Last week, after much anticipation and delay, the bipartisan Senate cybersecurity legislation, S. 2105 – Cybersecurity Act of 2012, was unveiled.
Though it is laudable that Congress has begun in earnest to attend to the critical cybersecurity threats that face America, there has been little debate about the how information sharing and defense of critical infrastructure will occur in practical terms when, and if, cybersecurity legislation is finally adopted.
While information sharing provisions of the existing bills envision public-private information exchanges, or in the case of H.R. 3523, direct information sharing between U.S. intelligence agencies and the private sector, real-time information sharing appears to be much more difficult to accomplish in practice than is being discussed on the Hill.
For instance, consider the ongoing Defense Industrial Base Cyber Pilot Program (“DIB Pilot”), which began in May 2011 and uses NSA data to protect the computer networks of defense contractors. According to a Defense Department study, the program obtained by the Washington Post, the DIB Pilot, the threat signatures provided by the NSA were of little help in protecting DIB Pilot networks from cyber attacks beyond what DIB Pilot participants’ existing cyber defense could deal with.
Conclusions may differ – the 17 DIB Pilot participants are defense contractors that already deploy sophisticated cybersecurity defenses – thus similar information provided to less sophisticated entities may provide more impressive results in mitigating cyber attacks. Expansion of the DIB Pilot program would therefore be welcomed to determine how information sharing may facilitate greater cyber resiliency in less protected sectors.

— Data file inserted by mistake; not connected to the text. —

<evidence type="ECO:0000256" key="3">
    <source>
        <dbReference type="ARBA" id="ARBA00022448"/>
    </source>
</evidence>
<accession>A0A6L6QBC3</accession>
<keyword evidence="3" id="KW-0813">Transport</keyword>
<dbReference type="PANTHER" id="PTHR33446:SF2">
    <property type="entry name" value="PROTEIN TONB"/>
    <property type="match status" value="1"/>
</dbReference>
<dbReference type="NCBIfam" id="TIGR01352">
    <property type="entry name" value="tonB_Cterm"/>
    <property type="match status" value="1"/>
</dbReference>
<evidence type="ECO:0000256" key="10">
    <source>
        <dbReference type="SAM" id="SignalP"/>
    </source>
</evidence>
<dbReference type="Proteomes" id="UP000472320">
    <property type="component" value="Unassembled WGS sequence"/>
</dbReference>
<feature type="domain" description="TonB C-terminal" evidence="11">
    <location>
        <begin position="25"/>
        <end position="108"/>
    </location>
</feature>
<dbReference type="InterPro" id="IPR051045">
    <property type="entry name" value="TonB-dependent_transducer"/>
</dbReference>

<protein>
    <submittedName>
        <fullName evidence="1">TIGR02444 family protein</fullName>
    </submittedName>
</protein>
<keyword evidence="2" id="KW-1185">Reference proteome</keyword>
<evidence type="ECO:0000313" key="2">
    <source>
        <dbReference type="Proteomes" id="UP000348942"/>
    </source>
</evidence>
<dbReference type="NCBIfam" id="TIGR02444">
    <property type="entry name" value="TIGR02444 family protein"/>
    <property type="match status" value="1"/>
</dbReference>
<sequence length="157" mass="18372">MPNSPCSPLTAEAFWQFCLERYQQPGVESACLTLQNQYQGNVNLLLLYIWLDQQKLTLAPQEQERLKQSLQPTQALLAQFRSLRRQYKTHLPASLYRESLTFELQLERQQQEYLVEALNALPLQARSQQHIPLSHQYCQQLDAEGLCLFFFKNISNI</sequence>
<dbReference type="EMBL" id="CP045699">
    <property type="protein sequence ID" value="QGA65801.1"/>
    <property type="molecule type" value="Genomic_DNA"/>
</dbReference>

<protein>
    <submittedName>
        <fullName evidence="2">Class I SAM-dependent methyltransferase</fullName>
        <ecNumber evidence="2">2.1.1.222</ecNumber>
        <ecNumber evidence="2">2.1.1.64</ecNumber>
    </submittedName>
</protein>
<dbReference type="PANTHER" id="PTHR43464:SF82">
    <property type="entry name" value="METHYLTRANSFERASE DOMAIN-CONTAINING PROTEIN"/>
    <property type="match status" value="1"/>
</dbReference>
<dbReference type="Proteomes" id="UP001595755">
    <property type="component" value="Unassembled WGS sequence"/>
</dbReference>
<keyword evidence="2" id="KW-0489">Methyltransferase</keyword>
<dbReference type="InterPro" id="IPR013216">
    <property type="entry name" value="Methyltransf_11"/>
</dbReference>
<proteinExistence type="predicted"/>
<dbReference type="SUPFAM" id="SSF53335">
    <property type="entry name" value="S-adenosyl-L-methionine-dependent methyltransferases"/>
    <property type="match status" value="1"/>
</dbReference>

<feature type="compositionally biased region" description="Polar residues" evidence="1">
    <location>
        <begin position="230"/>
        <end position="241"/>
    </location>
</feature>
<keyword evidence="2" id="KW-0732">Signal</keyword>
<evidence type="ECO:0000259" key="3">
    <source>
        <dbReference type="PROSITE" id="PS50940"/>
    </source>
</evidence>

Then there is the matter of how information is shared and what information is shared. For instance, the Post noted that classified data was shared with DIB Pilot participants via hand-delivered paper documents “every two days or so.” This method of data sharing is antiquated in our networked world. Without real-time data sharing, information may be obsolete by the time it’s received, and can hardly be put to use to combat an imminent attack.
Further, the results of the DIB Pilot study prompt one to ask whether our intelligence agencies are truly capable, or interested, in sharing their highly classified data with private sector entities. As chronicled in the 9/11 Commission Report, America’s law enforcement and intelligence gathering agencies are expert in gathering and analyzing data and intelligence, but sharing that data across agencies and through levels of bureaucracy proved difficult.
Now, we are asking our most secretive intelligence gathering organizations to trust other agencies with the data they have collected, and further trust private sector organizations with that data as well.
Sharing with private sector operators of critical infrastructure would necessarily require an even greater cultural leap.
Last week, House Intelligence Committee Chairman Mike Rogers, R-Mich., said that U.S. intelligence agencies have cyber threat detection and intelligence capabilities far advanced than private sector entities. However, at present, the DIB Pilot results at this point don’t bear this out.
While there is widespread agreement that there is no silver bullet in cybersecurity policymaking, there is consensus that information sharing is the key element in helping private entities protect their networks while giving government cybersecurity officials greater insight into the threats on both public and private networks. Thus, to get it right, Members of Congress must be certain that the information sharing they envision in legislation will actually streamline information sharing in real-time, rather than merely paper over the bureaucratic challenges of intelligence sharing.